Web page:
It is not without a huge sigh of relief and a broad smile on my face that I find myself sitting here with my laptop in Arusha writing the first blog post of my second stint in Tanzania. Who would have thought it, just twelve months ago I was getting myself ready to plunge into the unknown and leave everything behind. Months later I am actually living in a village with local people learning a new language and only imagining how my life was back in the UK before I left. I had dreams of Big Macs and clean pavements; of flat, well-surfaced roads and highways; and of my friends… and when I finally saw them again it brought a overwhelming sense of warmth and love for my life and literally everything in it.
Moving forward, and now I am back. I spent two weeks in Amsterdam with Adrian and Lisette and partied my ass off for the entire time. She is going through a rough time at the moment, and has now gone back to Portugal to start mending those wounds. Was so good to see her, to spend some much needed time hanging out and catching up, and again was quite painful saying goodbye; but we did at least part on very good terms this time, with no part of our relationship under any kind of doubt. We know where we stand, and just like every other time I have said goodbye to her, it won’t be the last kiss – she really is amazing, and I just wish I could be there for her the way I want to. Perhaps she’ll come out to Tanzania and stay with me, perhaps she will find her perfect man and get married, who knows, but one thing is for sure, it is better to have loved and lost than to never have loved at all.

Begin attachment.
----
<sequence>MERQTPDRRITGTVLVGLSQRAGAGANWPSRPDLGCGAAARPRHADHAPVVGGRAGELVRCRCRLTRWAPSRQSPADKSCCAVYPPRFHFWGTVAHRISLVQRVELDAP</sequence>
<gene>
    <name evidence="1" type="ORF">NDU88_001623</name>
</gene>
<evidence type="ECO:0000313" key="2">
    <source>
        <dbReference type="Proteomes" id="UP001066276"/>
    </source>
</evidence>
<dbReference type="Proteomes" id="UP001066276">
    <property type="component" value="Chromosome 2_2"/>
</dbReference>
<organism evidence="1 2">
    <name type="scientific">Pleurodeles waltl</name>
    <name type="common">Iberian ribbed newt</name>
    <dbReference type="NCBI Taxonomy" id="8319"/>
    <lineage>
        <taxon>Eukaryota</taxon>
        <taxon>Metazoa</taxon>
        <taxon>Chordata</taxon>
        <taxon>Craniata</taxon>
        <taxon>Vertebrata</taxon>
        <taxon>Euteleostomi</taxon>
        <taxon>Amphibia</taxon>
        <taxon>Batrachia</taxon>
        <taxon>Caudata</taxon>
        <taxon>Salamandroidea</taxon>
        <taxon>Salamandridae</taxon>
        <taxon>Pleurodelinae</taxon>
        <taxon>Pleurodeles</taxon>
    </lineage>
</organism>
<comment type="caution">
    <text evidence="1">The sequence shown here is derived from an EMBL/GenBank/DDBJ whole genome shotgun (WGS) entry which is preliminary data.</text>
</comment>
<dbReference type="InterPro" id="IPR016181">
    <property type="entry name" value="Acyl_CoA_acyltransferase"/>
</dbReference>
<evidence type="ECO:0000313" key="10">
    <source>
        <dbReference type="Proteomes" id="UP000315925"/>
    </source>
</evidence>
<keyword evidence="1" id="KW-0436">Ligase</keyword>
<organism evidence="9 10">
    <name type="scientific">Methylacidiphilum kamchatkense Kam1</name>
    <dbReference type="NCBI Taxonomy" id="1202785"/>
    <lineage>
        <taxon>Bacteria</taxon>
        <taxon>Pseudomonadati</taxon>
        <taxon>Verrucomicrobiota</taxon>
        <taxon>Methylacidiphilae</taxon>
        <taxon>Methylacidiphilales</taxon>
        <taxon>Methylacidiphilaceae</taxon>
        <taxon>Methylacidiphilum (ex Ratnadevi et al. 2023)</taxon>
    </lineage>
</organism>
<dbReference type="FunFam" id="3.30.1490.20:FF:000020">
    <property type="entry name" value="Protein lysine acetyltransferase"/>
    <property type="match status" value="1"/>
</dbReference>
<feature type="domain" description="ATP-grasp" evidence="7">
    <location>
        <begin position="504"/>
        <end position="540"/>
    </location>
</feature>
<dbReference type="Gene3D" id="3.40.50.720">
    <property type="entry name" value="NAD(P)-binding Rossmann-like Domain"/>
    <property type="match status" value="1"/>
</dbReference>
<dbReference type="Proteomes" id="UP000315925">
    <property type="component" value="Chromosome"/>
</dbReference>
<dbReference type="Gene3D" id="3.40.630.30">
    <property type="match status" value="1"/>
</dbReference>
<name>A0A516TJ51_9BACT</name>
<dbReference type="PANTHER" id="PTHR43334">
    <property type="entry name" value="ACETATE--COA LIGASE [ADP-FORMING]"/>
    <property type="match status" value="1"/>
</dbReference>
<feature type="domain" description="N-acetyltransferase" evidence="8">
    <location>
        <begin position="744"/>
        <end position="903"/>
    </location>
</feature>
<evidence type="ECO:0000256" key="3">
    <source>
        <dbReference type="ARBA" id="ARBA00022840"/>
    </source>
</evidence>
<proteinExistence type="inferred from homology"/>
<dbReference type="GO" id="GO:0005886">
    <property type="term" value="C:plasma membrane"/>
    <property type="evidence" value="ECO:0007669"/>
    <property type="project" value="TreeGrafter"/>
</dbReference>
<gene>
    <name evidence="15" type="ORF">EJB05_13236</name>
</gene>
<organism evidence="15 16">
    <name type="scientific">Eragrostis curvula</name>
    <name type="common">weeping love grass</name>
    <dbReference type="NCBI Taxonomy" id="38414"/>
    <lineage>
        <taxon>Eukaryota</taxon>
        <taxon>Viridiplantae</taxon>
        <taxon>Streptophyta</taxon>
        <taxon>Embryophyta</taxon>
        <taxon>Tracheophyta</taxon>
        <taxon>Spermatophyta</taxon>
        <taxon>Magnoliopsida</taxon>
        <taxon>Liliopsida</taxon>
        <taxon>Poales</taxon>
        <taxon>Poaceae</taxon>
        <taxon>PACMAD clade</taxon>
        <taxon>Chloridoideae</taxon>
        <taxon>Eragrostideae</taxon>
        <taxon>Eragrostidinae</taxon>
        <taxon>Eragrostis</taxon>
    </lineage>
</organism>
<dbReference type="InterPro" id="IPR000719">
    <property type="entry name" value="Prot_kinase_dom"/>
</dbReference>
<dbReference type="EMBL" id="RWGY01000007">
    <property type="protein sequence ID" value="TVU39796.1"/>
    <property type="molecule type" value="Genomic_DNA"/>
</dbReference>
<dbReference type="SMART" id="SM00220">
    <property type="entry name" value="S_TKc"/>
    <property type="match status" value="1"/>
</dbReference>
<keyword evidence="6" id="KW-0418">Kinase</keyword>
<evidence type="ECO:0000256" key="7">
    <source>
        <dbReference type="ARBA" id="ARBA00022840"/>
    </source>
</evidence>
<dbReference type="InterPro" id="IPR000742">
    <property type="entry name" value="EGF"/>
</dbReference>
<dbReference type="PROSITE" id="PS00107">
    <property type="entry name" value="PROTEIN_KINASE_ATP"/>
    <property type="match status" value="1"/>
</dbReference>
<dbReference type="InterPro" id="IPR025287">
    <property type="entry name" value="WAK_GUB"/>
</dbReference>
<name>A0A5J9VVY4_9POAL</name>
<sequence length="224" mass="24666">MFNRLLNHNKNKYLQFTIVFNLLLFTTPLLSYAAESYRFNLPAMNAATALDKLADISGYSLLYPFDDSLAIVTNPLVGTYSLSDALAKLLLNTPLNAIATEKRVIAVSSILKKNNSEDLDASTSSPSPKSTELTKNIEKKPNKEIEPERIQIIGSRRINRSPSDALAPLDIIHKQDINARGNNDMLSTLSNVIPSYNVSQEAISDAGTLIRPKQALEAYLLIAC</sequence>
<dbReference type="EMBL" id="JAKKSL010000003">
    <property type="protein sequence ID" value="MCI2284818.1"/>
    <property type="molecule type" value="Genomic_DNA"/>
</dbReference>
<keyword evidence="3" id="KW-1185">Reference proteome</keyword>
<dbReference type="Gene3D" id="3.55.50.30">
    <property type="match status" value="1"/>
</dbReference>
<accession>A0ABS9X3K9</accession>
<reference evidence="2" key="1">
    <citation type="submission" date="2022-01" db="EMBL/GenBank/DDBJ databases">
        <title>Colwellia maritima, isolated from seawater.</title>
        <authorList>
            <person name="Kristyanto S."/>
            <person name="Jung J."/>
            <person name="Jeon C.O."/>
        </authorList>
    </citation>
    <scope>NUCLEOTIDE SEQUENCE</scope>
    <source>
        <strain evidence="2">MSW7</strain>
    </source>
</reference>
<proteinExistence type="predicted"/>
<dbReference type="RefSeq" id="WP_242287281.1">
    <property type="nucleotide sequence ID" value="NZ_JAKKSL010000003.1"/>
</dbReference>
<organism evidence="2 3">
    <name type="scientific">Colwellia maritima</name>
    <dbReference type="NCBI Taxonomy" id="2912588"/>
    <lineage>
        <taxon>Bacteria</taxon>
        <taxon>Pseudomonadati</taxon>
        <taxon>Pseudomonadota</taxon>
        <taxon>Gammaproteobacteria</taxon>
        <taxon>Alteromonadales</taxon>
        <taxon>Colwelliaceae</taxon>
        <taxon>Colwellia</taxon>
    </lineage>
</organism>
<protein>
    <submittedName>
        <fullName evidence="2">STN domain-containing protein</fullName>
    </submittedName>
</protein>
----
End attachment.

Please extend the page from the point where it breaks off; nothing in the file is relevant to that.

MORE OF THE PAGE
Adrian on the other hand is moving on with his life and as my little brother, a friend and a great guy to boot, I’m so proud of him. He has taken his problems – which are many, and none of them are his fault – on the chin and taken methodical and encouraging steps to improve his situation in all aspects of his life. I’m so happy to say that I’ll be meeting him at the airport in Dar Es Salaam next week as he has signed up to join me up on the mountain for some much needed time away from Amsterdam. I hope he enjoys it, and more than that I hope that he sees what I see about this amazing country and finds the time to make Africa part of his life. It’s addictive to say the least, and knowing he is the same as me, I’m sure he’s going to love it here.